Note: This is a spoiler-free Glass movie review
Before the screening of Glass began, a message from M. Night Shyamalan himself popped up on the screen. It said something to the effect of “Thank you for watching the film that is 19 years in the making. NO SPOILERS IN YOUR REVIEW!”
Nineteen years. So you know the anticipation is there. Is the final result worth the wait?
Glass is a treat for the M. Night Shyamalan fan. For the regular movie-goer, it drags a bit and asks as many questions as it answers.
First things first. To fully enjoy Glass you’ll want to have seen Unbreakable and Split. And if you’ve already seen Unbreakable and Split, you’ll want to watch them again before watching Glass. Shyamalan made some attempts to fill people in from stories past, but the full effort wasn’t there. Everything will just make more sense if you’ve seen the prequels.
That said, for fans of the first two films I would call the final chapter of this trilogy satisfying. Where David Dunn has his day in Unbreakable and The Beast breaks out in Split, Elijah Price finally gets his focus as the mastermind supervillain of Shyamalan’s comic book world.
The film is about all three characters, but Mr. Glass pulling the strings is what makes it thrilling and unpredictable. It’s not even necessarily the way Samuel L. Jackson brings the character to life, though he does put on one of his better performances in a long time. The way the plot develops is intricate and winding with multiple twists along the way.
I guess that’s how M. Night Shyamalan rolls, right? Tension and suspense and plot twist all the way through for two hours. This is where the Shyamalan fan will feel right at home with Glass. This one sits right up there with Unbreakable, The Sixth Sense, and Devil in the plot twist department. There are multiple spine-chilling moments that keep you on the edge of your seat throughout.
It’s also good to learn more about these main characters, who are as complex as the story. Each of these men is layered with an unsure past that is more human than superhuman in many ways. The character development intertwines with the story and it works for the most part.
A McAvoy Masterclass
While the film’s plot and story come from Mr. Glass, there is very little doubt where Glass‘s entertainment comes from. Much like Split, James McAvoy stands head and shoulders above the rest as a man with 10 personalities fighting for the light.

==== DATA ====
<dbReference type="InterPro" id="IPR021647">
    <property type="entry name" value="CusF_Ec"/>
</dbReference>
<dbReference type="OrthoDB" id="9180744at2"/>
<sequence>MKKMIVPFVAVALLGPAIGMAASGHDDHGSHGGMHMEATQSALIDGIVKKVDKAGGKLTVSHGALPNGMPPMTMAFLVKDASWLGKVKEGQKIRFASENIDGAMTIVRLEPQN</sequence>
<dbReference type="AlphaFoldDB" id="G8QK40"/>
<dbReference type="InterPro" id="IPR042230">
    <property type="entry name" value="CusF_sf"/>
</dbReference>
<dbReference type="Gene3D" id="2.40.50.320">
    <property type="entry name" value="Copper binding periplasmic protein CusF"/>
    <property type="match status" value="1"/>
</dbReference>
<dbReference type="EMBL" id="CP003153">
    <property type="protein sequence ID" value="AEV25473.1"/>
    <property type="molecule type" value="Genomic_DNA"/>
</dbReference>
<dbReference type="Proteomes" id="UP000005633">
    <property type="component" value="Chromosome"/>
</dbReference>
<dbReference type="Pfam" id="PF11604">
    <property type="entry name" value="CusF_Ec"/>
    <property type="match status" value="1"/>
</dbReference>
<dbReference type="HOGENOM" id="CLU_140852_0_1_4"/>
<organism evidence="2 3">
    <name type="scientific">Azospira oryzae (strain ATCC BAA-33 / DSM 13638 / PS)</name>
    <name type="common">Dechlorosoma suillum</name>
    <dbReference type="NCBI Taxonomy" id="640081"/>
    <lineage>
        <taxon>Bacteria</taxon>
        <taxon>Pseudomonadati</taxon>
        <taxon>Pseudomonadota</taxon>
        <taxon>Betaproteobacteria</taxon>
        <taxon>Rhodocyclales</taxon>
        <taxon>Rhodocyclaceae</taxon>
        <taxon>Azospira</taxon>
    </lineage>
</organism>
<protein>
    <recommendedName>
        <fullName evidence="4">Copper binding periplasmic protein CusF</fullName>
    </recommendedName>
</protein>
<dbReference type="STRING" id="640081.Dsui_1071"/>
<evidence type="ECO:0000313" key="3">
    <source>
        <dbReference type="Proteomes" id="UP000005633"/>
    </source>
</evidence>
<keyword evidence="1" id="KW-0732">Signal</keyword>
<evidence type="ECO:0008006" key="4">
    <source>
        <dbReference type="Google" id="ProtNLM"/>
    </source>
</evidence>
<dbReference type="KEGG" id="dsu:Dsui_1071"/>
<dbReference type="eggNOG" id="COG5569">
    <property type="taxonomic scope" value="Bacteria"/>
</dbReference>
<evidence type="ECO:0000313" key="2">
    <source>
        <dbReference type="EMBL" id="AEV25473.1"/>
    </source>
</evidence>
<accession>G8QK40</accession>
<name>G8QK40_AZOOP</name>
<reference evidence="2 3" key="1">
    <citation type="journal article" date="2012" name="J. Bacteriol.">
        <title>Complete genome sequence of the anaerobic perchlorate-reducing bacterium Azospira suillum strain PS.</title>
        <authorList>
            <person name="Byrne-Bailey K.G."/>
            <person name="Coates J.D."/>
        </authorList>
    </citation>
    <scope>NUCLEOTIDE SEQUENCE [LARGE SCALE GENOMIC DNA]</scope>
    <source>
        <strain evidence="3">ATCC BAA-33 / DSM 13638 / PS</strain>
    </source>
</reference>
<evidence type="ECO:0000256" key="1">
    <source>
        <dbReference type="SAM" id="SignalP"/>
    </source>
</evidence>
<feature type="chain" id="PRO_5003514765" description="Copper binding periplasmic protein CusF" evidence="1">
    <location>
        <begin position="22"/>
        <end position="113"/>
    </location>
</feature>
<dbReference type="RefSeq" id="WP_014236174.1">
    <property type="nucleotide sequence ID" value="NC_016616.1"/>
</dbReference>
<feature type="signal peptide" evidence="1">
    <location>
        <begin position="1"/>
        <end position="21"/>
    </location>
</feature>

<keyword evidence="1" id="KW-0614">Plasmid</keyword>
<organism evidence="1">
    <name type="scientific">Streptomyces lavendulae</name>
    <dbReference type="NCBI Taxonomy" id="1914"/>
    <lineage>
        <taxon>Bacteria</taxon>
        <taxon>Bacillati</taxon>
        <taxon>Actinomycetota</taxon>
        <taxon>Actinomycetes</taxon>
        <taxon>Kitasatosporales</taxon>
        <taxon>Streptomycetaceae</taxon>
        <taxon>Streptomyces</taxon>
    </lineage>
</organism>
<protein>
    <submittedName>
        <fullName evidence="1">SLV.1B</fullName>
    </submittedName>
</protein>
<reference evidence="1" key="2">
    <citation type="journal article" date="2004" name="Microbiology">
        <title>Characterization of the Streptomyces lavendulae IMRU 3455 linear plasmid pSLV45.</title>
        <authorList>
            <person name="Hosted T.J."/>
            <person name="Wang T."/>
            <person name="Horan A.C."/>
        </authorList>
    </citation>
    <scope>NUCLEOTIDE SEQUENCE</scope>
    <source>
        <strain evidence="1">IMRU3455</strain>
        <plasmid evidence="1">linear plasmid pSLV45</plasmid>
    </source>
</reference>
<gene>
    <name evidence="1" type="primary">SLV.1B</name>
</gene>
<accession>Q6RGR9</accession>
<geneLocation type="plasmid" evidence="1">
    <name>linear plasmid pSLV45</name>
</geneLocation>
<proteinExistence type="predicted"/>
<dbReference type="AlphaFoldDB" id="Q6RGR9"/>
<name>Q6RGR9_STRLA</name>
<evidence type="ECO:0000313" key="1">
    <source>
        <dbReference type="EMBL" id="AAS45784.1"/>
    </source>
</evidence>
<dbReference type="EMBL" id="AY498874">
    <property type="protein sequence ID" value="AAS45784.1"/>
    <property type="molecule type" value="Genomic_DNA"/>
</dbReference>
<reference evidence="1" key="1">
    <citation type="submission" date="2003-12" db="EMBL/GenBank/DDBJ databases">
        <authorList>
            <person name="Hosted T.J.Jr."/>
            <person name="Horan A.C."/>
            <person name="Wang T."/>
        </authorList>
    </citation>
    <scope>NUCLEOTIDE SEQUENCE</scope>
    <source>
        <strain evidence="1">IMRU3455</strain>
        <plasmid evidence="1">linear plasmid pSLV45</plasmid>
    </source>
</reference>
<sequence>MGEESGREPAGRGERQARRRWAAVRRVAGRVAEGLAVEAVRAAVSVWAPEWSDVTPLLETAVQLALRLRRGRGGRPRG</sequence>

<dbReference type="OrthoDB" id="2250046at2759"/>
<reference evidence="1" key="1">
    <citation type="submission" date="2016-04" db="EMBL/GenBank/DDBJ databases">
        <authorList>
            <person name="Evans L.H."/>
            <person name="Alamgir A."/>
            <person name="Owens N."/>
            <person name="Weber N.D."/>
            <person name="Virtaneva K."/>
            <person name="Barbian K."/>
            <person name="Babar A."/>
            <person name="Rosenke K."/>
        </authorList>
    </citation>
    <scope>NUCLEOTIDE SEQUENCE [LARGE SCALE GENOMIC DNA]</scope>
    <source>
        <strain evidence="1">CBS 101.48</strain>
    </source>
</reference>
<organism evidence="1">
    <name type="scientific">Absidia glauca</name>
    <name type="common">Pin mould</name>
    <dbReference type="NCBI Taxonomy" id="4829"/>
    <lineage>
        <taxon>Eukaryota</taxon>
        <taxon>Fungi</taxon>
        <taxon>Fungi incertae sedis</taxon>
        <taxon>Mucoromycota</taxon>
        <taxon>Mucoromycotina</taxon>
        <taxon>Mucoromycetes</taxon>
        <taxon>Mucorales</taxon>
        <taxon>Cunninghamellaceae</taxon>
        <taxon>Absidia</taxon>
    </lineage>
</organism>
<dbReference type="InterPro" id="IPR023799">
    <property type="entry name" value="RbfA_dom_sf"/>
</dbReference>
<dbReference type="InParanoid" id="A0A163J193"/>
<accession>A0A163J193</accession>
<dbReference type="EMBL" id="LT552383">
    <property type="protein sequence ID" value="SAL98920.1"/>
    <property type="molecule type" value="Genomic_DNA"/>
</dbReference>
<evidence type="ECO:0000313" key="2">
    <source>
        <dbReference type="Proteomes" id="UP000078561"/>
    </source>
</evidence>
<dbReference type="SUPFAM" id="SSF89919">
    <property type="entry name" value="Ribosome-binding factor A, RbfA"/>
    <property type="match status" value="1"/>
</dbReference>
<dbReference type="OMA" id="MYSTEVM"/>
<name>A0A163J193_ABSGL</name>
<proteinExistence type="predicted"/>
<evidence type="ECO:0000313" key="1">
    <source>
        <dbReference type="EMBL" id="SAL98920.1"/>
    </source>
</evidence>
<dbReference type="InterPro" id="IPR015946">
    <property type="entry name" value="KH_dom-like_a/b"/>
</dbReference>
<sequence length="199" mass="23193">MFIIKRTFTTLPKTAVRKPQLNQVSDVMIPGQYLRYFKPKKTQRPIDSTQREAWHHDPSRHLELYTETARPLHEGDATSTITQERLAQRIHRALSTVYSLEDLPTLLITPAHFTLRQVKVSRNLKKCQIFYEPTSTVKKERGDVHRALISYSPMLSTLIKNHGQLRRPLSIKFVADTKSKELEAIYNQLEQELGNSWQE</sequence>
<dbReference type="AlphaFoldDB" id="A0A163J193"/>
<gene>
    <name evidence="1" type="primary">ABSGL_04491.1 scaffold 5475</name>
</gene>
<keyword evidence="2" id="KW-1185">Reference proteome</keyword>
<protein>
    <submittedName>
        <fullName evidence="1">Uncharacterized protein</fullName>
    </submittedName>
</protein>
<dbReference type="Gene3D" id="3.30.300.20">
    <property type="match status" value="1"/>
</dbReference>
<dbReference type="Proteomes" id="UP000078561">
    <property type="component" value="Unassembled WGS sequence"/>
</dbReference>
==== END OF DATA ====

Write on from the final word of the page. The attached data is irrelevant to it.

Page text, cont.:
There are multiple scenes in the film where McAvoy is jumping from funny to creepy to terrifying quick as a flash. It’s a role that few actors can play, and he plays it exceptionally well.
Kevin Wendell Crumb and his hoard are what gets the biggest audience reaction in Glass. In fact, the character is used to snap the audience back and grab attention during and after the slower plot development scenes. It’s a solid mix without going overboard, and the best part of the film.
The unfortunate part of any comic book movie these days, whether it be Marvel or M. Night, is that there’s so much past story it’s tough to be able to enjoy a film on its own. Glass falls victim to this as well for a few reasons.
First, a few plotlines are confusing. The story jumps around a bit in melding these three stories into one and some things get lost. That includes a rather large one at the end of the film that went right over my head. I was left scrambling to put it together in the moment.
There are other scenes I would consider slow to develop, similar to Unbreakable. You can feel the tension build, and you know something is coming on the horizon, but it just doesn’t quite get there quick enough. The breakneck pace of certain scenes is a stark contrast to these scenes as well, which doesn’t help.
Should I see Glass?
This is a tricky one, in that I recommend seeing two films as a prerequisite to seeing this one. However, if you’ve seen those and you’re an M. Night Shyamalan fan Glass is well worth the watch to finish out the trilogy.
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(Featured Image via Geek Tyrant)
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